'A Loss Is Not Acceptable, Folks'

President Trump warns House Republicans they could lose their majority in 2018 if they don’t pass the leadership’s health-care bill on Thursday.

J. Scott Applewhite / AP

Updated on March 21 at 5:15 p.m. ET

President Trump tried negotiating with conservatives on health care.

He brought them to the White House and treated them to a night of bowling. He listened to their concerns about Speaker Paul Ryan’s American Health Care Act. With his customary fanfare, Trump even made the House leadership—despite their initial protests—rewrite key portions of their bill to appease the right. The revised version cuts Obamacare’s taxes sooner, allows states to make the able-bodied poor work for Medicaid, and ensures that people can’t use its new tax credits to pay for abortions.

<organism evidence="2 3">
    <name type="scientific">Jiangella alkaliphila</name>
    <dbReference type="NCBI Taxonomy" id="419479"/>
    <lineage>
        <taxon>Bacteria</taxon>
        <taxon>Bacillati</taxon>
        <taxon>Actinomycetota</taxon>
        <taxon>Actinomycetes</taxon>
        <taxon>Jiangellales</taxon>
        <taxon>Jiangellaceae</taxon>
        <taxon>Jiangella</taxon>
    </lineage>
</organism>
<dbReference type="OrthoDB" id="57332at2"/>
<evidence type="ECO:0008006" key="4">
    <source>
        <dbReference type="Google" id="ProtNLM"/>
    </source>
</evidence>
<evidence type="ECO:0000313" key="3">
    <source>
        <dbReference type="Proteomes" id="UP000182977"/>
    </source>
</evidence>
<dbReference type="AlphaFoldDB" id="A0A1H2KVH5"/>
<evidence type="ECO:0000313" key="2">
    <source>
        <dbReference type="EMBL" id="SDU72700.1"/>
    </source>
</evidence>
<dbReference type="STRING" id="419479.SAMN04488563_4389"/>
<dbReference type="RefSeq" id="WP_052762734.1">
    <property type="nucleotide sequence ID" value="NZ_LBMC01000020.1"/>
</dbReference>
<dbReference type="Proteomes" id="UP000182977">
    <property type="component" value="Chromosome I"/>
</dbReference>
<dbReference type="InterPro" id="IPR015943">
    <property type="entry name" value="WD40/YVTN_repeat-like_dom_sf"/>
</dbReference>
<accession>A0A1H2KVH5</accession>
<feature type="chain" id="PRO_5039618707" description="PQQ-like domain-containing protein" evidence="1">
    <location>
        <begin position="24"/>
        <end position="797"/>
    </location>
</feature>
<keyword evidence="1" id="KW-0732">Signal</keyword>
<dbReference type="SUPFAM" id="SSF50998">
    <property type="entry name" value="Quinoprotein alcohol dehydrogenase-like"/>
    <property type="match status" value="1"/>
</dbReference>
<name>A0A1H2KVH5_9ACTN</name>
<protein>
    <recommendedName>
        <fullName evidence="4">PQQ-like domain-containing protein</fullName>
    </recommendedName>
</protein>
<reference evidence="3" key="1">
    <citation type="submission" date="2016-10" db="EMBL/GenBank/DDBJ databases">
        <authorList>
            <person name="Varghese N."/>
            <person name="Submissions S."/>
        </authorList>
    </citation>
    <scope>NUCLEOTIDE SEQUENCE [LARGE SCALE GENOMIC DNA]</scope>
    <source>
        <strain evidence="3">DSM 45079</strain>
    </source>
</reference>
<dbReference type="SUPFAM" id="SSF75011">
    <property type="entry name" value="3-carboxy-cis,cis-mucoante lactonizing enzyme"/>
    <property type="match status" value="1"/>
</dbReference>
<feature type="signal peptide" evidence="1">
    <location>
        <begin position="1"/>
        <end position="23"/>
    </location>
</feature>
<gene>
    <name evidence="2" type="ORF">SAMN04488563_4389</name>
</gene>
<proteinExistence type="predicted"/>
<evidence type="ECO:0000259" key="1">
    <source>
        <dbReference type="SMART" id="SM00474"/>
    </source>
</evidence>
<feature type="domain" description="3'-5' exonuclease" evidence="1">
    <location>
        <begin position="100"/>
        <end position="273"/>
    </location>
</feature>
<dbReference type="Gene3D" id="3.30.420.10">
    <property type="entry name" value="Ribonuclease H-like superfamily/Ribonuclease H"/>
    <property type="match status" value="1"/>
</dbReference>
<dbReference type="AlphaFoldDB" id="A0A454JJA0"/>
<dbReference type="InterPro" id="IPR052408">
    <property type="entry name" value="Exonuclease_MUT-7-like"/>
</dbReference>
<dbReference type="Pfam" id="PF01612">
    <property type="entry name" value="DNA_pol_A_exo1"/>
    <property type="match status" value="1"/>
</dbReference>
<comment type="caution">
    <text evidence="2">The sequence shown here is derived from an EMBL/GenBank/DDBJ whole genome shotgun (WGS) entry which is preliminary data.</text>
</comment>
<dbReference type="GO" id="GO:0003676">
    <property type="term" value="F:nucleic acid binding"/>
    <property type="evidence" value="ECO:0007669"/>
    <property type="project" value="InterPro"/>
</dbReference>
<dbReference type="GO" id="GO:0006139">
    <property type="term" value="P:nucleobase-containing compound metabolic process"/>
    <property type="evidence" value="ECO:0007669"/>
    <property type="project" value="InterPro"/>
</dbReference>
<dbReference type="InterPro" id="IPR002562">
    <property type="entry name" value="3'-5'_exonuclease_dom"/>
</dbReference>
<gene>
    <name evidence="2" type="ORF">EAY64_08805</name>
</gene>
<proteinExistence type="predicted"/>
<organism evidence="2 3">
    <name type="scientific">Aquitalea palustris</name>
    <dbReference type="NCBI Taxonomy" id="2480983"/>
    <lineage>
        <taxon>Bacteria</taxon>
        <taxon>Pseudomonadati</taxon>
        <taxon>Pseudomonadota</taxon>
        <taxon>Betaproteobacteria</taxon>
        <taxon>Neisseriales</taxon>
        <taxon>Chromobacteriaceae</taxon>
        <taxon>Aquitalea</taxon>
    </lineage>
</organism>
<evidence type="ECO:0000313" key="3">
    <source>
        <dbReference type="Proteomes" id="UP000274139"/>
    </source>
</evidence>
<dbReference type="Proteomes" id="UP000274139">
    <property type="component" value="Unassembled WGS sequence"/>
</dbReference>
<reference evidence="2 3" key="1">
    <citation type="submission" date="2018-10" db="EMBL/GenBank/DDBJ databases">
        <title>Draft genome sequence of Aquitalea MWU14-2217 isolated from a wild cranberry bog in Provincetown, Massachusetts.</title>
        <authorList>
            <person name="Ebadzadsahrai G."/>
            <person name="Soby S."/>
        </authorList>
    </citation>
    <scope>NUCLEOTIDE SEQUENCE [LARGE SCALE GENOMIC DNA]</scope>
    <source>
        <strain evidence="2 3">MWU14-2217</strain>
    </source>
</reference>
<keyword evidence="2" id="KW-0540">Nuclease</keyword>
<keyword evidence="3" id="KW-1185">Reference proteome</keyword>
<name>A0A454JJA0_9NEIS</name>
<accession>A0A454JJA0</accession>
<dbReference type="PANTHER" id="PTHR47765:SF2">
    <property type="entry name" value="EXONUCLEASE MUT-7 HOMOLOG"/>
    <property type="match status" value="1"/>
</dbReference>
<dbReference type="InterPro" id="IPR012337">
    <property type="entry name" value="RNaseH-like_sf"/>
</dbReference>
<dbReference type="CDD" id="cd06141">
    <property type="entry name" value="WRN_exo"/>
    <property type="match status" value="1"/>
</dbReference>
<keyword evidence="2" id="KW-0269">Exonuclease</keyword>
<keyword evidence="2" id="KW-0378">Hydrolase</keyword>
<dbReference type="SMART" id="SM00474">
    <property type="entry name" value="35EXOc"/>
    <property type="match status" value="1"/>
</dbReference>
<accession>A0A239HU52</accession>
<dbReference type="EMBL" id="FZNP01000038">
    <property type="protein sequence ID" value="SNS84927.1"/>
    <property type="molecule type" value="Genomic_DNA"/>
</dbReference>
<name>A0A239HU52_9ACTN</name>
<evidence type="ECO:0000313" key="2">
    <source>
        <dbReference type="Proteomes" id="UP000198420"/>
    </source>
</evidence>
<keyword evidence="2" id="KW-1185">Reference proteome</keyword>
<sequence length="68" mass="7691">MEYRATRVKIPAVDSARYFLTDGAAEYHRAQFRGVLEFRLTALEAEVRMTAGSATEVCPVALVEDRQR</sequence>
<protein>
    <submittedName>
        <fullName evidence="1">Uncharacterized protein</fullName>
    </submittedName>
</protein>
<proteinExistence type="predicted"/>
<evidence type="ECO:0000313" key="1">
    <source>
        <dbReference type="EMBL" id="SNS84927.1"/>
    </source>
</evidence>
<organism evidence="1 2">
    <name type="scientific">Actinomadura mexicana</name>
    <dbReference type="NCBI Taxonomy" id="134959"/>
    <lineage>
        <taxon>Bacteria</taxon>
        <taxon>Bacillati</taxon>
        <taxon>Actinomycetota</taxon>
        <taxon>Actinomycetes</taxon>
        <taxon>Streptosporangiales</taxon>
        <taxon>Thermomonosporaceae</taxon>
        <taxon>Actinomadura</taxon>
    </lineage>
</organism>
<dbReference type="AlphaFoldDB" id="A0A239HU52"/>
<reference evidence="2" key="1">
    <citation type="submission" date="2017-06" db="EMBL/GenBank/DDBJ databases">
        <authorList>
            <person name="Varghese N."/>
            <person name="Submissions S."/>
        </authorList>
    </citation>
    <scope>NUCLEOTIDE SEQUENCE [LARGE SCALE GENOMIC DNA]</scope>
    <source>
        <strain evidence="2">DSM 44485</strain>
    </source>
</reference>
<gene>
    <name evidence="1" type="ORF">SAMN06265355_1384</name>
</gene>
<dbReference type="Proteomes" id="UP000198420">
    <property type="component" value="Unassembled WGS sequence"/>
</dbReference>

On Tuesday, however, Trump ditched the policy sweet talk and turned to political brass tacks: He came to Capitol Hill and warned fence-sitting House Republicans to support his bill, or else voters will sweep them out of power.

“Many of you came in on the pledge to repeal and replace Obamacare. I honestly think many of you will lose your seats in 2018 if you don't get this done,” the president told lawmakers inside a private party meeting, according to a Republican in the room. Predicting that Democrats would retake the House in 2018 if Republicans “blow it” on health care, Trump then singled out the bill’s loudest critics: Representative Mark Meadows and the House Freedom Caucus. The president asked Meadows to stand up and urged him to get on board. “Because honestly,” Trump told them, “a loss is not acceptable, folks.”